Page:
AWS Cloud Enterprise Strategy Blog

Today’s IT Executive is a Chief Change Management Officer

“Success is about dedication. You may not be where you want to be or do what you want to do when you’re on the journey. But you’ve got to be willing to have vision and foresight that leads you to an incredible end.” -Usher

As more and more enterprises consider the cloud, today’s IT executive has an opportunity to assume a new role, one that drives both technical excellence and business value across their entire organization.

At the very least, today’s IT executive needs to provide executive support throughout their organization’s Journey to the cloud. Executive Support is the first of seven best practices I’m writing about in my new Enterprise Cloud Journey series. The remaining six practices are: educate staff, create a culture of experimentation, engage partners, create a center of excellence, implement a hybrid architecture, and implement a cloud-first policy.

There are three areas that I’ve seen IT executives focus their energy on when leading their organizations on the Journey. In this post, I offer a preview into each and go into detail on all of them in the coming weeks. I’m also hosting several sessions at the executive summit at re:Invent next week that will speak to this topic, and I hope you’ll be joining us!

Remember the Journey is an iterative process, and one that will take time. It’s not just about changing your organization’s technology — it’s about changing the way your IT department delivers technology and adds business value. The technology shift and new business model that come with the cloud give you an opportunity to look at job functions, finances, product development methodologies, and much more across your organization. It sets the stage for a once-in-a-career opportunity to be the IT executive that drives transformation for the betterment of the business, whether your business’s motivations are financial, competitive, or both. This means you get to determine what fits and what doesn’t, and create the environment that best suits your business.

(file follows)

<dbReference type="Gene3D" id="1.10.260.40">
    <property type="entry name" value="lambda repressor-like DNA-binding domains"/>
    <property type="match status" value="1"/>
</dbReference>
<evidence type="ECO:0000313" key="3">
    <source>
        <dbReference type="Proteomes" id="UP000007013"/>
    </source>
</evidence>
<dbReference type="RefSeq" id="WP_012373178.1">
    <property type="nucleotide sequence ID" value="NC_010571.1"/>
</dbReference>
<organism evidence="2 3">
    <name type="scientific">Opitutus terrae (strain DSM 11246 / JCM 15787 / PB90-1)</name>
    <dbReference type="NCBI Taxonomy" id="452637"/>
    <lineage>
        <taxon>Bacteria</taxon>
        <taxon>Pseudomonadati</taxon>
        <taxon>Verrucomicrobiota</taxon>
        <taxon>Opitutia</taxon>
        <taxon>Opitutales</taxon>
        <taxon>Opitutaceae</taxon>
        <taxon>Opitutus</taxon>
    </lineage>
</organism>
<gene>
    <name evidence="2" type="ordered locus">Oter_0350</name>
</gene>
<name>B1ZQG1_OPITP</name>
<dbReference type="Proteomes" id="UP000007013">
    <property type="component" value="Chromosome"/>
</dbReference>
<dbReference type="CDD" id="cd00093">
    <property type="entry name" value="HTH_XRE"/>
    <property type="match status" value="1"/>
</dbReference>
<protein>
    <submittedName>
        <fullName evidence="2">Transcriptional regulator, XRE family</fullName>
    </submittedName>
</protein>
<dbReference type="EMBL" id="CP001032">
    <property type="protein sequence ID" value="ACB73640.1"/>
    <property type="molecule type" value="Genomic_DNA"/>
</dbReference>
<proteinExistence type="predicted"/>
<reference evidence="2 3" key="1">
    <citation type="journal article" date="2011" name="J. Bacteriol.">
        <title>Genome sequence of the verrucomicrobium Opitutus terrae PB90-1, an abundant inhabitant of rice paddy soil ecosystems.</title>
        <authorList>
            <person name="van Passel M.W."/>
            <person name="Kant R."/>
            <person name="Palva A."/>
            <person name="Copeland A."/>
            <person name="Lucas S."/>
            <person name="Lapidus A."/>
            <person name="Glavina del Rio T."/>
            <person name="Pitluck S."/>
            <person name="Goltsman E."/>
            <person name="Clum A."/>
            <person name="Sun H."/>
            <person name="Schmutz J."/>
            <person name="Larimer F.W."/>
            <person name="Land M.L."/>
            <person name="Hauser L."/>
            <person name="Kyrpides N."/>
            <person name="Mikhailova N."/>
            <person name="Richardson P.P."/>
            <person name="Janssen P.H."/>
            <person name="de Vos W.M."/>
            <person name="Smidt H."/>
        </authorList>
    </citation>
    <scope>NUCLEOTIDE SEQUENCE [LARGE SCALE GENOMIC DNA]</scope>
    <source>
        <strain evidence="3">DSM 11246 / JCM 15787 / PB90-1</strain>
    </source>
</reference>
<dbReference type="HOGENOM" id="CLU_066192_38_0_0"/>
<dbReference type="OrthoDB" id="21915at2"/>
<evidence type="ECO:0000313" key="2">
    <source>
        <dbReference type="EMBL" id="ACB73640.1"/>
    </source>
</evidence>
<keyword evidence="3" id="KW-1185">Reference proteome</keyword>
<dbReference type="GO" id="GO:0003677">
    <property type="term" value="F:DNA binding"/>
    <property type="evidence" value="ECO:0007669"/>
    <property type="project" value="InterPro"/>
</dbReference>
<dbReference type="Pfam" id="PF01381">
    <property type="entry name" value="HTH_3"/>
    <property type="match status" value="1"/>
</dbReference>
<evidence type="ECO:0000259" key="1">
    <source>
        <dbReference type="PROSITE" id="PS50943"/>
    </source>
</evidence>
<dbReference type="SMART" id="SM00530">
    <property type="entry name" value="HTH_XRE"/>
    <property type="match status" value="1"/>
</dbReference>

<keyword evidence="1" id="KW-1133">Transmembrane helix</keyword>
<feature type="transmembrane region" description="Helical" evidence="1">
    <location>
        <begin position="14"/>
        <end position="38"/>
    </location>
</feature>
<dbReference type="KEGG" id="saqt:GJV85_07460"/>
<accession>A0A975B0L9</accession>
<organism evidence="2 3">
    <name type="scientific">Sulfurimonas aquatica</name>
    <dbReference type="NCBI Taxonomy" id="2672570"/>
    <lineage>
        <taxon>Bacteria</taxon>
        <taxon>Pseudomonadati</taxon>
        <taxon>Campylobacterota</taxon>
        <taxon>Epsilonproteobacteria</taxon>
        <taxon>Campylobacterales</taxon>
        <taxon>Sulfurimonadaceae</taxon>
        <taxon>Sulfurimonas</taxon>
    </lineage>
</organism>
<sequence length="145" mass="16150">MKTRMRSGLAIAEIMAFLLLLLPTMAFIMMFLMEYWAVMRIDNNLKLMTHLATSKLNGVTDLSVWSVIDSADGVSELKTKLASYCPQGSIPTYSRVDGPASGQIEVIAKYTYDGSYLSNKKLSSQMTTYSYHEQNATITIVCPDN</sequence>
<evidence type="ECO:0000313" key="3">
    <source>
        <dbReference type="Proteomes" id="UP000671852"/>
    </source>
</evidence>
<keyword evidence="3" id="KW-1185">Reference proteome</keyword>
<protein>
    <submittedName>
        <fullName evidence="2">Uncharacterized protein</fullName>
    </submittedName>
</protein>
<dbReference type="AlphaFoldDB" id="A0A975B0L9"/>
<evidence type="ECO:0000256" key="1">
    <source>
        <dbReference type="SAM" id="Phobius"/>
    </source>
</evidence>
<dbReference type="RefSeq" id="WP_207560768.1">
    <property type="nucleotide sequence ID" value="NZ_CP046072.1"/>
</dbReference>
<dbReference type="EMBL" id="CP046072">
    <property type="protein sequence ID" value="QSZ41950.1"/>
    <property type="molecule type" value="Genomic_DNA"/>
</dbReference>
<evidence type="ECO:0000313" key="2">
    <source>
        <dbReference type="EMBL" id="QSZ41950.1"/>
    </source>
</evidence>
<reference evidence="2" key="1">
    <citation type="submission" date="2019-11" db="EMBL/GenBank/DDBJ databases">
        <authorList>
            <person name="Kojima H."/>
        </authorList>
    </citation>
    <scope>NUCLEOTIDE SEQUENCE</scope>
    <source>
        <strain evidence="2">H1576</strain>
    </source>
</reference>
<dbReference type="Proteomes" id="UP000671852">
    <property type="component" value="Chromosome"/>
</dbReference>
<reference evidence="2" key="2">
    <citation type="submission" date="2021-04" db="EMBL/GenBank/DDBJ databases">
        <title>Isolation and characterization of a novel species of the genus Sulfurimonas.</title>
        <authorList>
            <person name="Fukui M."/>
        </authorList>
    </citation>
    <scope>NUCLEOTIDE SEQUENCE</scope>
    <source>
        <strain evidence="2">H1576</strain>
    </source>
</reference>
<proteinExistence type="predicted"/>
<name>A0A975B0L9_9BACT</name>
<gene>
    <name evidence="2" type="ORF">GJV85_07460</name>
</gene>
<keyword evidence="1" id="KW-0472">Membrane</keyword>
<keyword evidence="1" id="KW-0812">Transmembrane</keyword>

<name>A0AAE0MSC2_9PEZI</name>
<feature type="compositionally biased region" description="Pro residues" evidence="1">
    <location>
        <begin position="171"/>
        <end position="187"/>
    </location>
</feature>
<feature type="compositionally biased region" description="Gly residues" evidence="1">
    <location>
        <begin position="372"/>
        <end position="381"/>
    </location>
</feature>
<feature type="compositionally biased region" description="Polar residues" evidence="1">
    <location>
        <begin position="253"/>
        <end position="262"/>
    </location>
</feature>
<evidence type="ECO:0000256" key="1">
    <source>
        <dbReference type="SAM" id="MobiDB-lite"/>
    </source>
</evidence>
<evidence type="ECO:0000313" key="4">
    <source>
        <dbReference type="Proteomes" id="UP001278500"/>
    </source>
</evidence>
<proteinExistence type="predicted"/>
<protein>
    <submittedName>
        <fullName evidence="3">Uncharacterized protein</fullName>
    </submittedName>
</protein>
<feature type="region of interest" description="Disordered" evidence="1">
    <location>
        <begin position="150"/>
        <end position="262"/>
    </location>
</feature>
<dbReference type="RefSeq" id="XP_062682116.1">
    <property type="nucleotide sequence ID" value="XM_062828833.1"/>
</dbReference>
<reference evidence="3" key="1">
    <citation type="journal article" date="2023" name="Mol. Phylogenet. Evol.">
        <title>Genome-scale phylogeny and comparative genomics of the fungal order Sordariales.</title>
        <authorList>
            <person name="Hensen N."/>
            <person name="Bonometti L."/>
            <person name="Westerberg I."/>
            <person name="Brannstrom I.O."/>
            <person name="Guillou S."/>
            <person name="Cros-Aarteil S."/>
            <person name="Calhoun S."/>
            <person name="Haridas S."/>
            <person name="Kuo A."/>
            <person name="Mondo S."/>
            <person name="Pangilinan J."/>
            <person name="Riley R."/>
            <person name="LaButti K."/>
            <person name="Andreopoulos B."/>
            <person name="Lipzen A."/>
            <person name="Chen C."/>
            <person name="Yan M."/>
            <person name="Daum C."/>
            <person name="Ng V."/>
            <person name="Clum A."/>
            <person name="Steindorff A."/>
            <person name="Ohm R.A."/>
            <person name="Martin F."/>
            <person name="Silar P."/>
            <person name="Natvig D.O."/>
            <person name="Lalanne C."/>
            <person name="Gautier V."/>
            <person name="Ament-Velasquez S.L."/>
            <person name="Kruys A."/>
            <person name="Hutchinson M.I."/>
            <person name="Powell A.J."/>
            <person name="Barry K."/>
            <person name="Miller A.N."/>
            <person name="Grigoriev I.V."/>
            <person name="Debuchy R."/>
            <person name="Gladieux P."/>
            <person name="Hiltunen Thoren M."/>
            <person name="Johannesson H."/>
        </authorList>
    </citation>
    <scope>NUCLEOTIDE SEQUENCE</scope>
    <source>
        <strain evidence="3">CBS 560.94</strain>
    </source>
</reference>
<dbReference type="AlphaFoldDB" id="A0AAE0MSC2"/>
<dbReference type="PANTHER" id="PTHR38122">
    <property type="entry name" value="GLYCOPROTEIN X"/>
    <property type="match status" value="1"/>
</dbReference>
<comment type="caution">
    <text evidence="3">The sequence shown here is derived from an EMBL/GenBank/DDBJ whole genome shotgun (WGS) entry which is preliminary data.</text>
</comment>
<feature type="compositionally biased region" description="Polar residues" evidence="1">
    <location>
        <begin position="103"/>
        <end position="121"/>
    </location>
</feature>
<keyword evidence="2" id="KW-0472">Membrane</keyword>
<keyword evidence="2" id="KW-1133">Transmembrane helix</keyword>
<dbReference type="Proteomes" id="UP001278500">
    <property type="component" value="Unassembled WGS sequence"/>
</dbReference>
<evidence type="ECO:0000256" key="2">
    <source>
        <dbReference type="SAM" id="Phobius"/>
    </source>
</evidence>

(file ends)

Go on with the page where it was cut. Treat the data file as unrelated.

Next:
I’d argue that today’s IT executive needs to play the role of the Chief Change Management Officer (CCMO™). Technology can no longer be viewed as something that simply supports the business. Today’s IT executive is optimally positioned to understand this and subsequently drive the changes required to keep up with an increasingly competitive and increasingly technical landscape. Across all industries, this CCMO will need to lead change throughout the rest of the executive team and their staff, and decisively manage execution.

Here are three responsibilities that I believe are critical to the success of the CCMO:

Merging business and technology. Cloud adoption offers more than technology shift. It also offers a new way to do business. This is something that everyone at the executive level should care about. It’s the IT executive’s job to consider the executive team and how each respective function is impacted or could be impacted by the Journey. There are both clearly positive outcomes (financial, agility, global reach, etc.) and some challenges (hiring, training, fear of the unfamiliar). In order to position a changing IT environment in a way that will help each executive meet his or her goals, you first need to be empathetic to those goals and challenges, then show how goals will become easier and challenges less daunting on the Journey. (Update: this post is up)